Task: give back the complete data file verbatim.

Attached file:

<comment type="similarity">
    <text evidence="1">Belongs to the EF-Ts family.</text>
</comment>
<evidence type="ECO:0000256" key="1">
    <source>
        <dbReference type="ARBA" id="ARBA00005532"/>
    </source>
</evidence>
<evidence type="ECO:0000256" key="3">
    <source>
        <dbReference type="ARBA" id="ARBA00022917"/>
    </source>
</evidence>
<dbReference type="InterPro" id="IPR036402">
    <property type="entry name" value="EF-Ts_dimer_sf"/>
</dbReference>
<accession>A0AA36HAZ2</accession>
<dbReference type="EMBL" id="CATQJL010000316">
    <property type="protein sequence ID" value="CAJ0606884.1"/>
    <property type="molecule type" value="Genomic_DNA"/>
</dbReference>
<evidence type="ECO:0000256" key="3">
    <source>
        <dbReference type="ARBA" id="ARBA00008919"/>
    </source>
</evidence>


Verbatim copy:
<comment type="similarity">
    <text evidence="1">Belongs to the EF-Ts family.</text>
</comment>
<evidence type="ECO:0000256" key="1">
    <source>
        <dbReference type="ARBA" id="ARBA00005532"/>
    </source>
</evidence>
<evidence type="ECO:0000256" key="3">
    <source>
        <dbReference type="ARBA" id="ARBA00022917"/>
    </source>
</evidence>
<dbReference type="InterPro" id="IPR036402">
    <property type="entry name" value="EF-Ts_dimer_sf"/>
</dbReference>
<accession>A0AA36HAZ2</accession>
<dbReference type="EMBL" id="CATQJL010000316">
    <property type="protein sequence ID" value="CAJ0606884.1"/>
    <property type="molecule type" value="Genomic_DNA"/>
</dbReference>
<evidence type="ECO:0000256" key="3">
    <source>
        <dbReference type="ARBA" id="ARBA00008919"/>
    </source>
</evidence>